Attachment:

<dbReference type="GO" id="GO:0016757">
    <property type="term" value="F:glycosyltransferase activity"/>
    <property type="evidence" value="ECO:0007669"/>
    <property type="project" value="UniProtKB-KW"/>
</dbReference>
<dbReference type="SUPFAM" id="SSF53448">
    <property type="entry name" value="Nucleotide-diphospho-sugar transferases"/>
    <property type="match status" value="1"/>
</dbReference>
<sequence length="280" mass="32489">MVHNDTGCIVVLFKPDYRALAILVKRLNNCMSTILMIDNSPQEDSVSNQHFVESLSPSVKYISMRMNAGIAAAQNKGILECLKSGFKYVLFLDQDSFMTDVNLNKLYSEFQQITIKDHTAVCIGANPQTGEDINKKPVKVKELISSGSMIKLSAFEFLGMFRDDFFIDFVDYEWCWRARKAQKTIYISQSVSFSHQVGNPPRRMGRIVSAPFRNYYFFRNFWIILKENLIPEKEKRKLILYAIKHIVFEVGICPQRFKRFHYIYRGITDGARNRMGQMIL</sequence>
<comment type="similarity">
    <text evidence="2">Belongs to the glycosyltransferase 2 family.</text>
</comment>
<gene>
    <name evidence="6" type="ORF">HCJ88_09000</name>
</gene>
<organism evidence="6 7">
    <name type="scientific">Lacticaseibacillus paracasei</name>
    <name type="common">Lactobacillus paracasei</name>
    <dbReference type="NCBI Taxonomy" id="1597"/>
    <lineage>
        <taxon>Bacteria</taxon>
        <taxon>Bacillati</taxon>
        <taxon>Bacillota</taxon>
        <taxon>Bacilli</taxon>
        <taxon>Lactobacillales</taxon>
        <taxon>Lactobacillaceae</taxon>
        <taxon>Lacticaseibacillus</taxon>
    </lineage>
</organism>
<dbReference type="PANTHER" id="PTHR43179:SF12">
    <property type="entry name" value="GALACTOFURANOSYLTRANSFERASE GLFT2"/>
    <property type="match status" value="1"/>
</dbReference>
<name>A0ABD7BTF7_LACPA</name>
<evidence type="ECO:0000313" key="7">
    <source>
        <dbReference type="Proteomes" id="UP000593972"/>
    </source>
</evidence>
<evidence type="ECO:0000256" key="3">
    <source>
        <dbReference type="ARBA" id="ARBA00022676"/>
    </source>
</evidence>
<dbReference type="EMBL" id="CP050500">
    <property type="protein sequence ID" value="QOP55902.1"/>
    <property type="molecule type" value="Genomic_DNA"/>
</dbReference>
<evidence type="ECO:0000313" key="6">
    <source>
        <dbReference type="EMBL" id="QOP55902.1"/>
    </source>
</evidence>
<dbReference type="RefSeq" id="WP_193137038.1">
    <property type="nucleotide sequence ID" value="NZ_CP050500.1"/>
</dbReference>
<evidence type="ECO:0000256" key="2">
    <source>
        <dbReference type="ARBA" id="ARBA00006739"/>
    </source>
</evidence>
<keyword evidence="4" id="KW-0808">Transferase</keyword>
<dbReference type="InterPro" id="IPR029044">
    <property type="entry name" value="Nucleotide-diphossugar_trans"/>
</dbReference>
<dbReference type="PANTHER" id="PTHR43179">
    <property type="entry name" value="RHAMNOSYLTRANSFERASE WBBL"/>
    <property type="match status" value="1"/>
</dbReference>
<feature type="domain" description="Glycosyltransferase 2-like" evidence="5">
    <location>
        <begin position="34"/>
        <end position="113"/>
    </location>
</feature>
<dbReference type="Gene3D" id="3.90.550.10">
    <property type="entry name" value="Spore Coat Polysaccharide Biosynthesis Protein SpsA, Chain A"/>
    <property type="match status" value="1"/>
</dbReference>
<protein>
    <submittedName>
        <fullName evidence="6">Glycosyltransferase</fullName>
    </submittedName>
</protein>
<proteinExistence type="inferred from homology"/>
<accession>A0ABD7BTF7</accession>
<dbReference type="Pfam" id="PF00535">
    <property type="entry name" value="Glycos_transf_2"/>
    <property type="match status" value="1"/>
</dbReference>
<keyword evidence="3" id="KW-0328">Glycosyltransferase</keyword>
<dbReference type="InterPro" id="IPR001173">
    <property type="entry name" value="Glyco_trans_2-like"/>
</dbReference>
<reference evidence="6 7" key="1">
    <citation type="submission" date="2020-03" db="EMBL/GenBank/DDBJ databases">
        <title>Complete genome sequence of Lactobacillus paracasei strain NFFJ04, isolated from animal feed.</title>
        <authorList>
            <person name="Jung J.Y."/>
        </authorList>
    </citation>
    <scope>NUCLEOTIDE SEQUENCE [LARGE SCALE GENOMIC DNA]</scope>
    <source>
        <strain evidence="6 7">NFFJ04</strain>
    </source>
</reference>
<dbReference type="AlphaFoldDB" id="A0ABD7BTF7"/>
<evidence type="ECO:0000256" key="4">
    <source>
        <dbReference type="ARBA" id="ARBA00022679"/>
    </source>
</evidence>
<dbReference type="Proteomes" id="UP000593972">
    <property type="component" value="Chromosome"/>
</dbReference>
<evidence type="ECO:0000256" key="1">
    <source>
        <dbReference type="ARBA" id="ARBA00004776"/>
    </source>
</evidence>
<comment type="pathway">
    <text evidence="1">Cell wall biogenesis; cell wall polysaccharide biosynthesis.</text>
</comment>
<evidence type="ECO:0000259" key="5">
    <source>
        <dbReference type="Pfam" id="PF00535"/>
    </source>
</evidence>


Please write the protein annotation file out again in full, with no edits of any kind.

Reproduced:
<dbReference type="GO" id="GO:0016757">
    <property type="term" value="F:glycosyltransferase activity"/>
    <property type="evidence" value="ECO:0007669"/>
    <property type="project" value="UniProtKB-KW"/>
</dbReference>
<dbReference type="SUPFAM" id="SSF53448">
    <property type="entry name" value="Nucleotide-diphospho-sugar transferases"/>
    <property type="match status" value="1"/>
</dbReference>
<sequence length="280" mass="32489">MVHNDTGCIVVLFKPDYRALAILVKRLNNCMSTILMIDNSPQEDSVSNQHFVESLSPSVKYISMRMNAGIAAAQNKGILECLKSGFKYVLFLDQDSFMTDVNLNKLYSEFQQITIKDHTAVCIGANPQTGEDINKKPVKVKELISSGSMIKLSAFEFLGMFRDDFFIDFVDYEWCWRARKAQKTIYISQSVSFSHQVGNPPRRMGRIVSAPFRNYYFFRNFWIILKENLIPEKEKRKLILYAIKHIVFEVGICPQRFKRFHYIYRGITDGARNRMGQMIL</sequence>
<comment type="similarity">
    <text evidence="2">Belongs to the glycosyltransferase 2 family.</text>
</comment>
<gene>
    <name evidence="6" type="ORF">HCJ88_09000</name>
</gene>
<organism evidence="6 7">
    <name type="scientific">Lacticaseibacillus paracasei</name>
    <name type="common">Lactobacillus paracasei</name>
    <dbReference type="NCBI Taxonomy" id="1597"/>
    <lineage>
        <taxon>Bacteria</taxon>
        <taxon>Bacillati</taxon>
        <taxon>Bacillota</taxon>
        <taxon>Bacilli</taxon>
        <taxon>Lactobacillales</taxon>
        <taxon>Lactobacillaceae</taxon>
        <taxon>Lacticaseibacillus</taxon>
    </lineage>
</organism>
<dbReference type="PANTHER" id="PTHR43179:SF12">
    <property type="entry name" value="GALACTOFURANOSYLTRANSFERASE GLFT2"/>
    <property type="match status" value="1"/>
</dbReference>
<name>A0ABD7BTF7_LACPA</name>
<evidence type="ECO:0000313" key="7">
    <source>
        <dbReference type="Proteomes" id="UP000593972"/>
    </source>
</evidence>
<evidence type="ECO:0000256" key="3">
    <source>
        <dbReference type="ARBA" id="ARBA00022676"/>
    </source>
</evidence>
<dbReference type="EMBL" id="CP050500">
    <property type="protein sequence ID" value="QOP55902.1"/>
    <property type="molecule type" value="Genomic_DNA"/>
</dbReference>
<evidence type="ECO:0000313" key="6">
    <source>
        <dbReference type="EMBL" id="QOP55902.1"/>
    </source>
</evidence>
<dbReference type="RefSeq" id="WP_193137038.1">
    <property type="nucleotide sequence ID" value="NZ_CP050500.1"/>
</dbReference>
<evidence type="ECO:0000256" key="2">
    <source>
        <dbReference type="ARBA" id="ARBA00006739"/>
    </source>
</evidence>
<keyword evidence="4" id="KW-0808">Transferase</keyword>
<dbReference type="InterPro" id="IPR029044">
    <property type="entry name" value="Nucleotide-diphossugar_trans"/>
</dbReference>
<dbReference type="PANTHER" id="PTHR43179">
    <property type="entry name" value="RHAMNOSYLTRANSFERASE WBBL"/>
    <property type="match status" value="1"/>
</dbReference>
<feature type="domain" description="Glycosyltransferase 2-like" evidence="5">
    <location>
        <begin position="34"/>
        <end position="113"/>
    </location>
</feature>
<dbReference type="Gene3D" id="3.90.550.10">
    <property type="entry name" value="Spore Coat Polysaccharide Biosynthesis Protein SpsA, Chain A"/>
    <property type="match status" value="1"/>
</dbReference>
<protein>
    <submittedName>
        <fullName evidence="6">Glycosyltransferase</fullName>
    </submittedName>
</protein>
<proteinExistence type="inferred from homology"/>
<accession>A0ABD7BTF7</accession>
<dbReference type="Pfam" id="PF00535">
    <property type="entry name" value="Glycos_transf_2"/>
    <property type="match status" value="1"/>
</dbReference>
<keyword evidence="3" id="KW-0328">Glycosyltransferase</keyword>
<dbReference type="InterPro" id="IPR001173">
    <property type="entry name" value="Glyco_trans_2-like"/>
</dbReference>
<reference evidence="6 7" key="1">
    <citation type="submission" date="2020-03" db="EMBL/GenBank/DDBJ databases">
        <title>Complete genome sequence of Lactobacillus paracasei strain NFFJ04, isolated from animal feed.</title>
        <authorList>
            <person name="Jung J.Y."/>
        </authorList>
    </citation>
    <scope>NUCLEOTIDE SEQUENCE [LARGE SCALE GENOMIC DNA]</scope>
    <source>
        <strain evidence="6 7">NFFJ04</strain>
    </source>
</reference>
<dbReference type="AlphaFoldDB" id="A0ABD7BTF7"/>
<evidence type="ECO:0000256" key="4">
    <source>
        <dbReference type="ARBA" id="ARBA00022679"/>
    </source>
</evidence>
<dbReference type="Proteomes" id="UP000593972">
    <property type="component" value="Chromosome"/>
</dbReference>
<evidence type="ECO:0000256" key="1">
    <source>
        <dbReference type="ARBA" id="ARBA00004776"/>
    </source>
</evidence>
<comment type="pathway">
    <text evidence="1">Cell wall biogenesis; cell wall polysaccharide biosynthesis.</text>
</comment>
<evidence type="ECO:0000259" key="5">
    <source>
        <dbReference type="Pfam" id="PF00535"/>
    </source>
</evidence>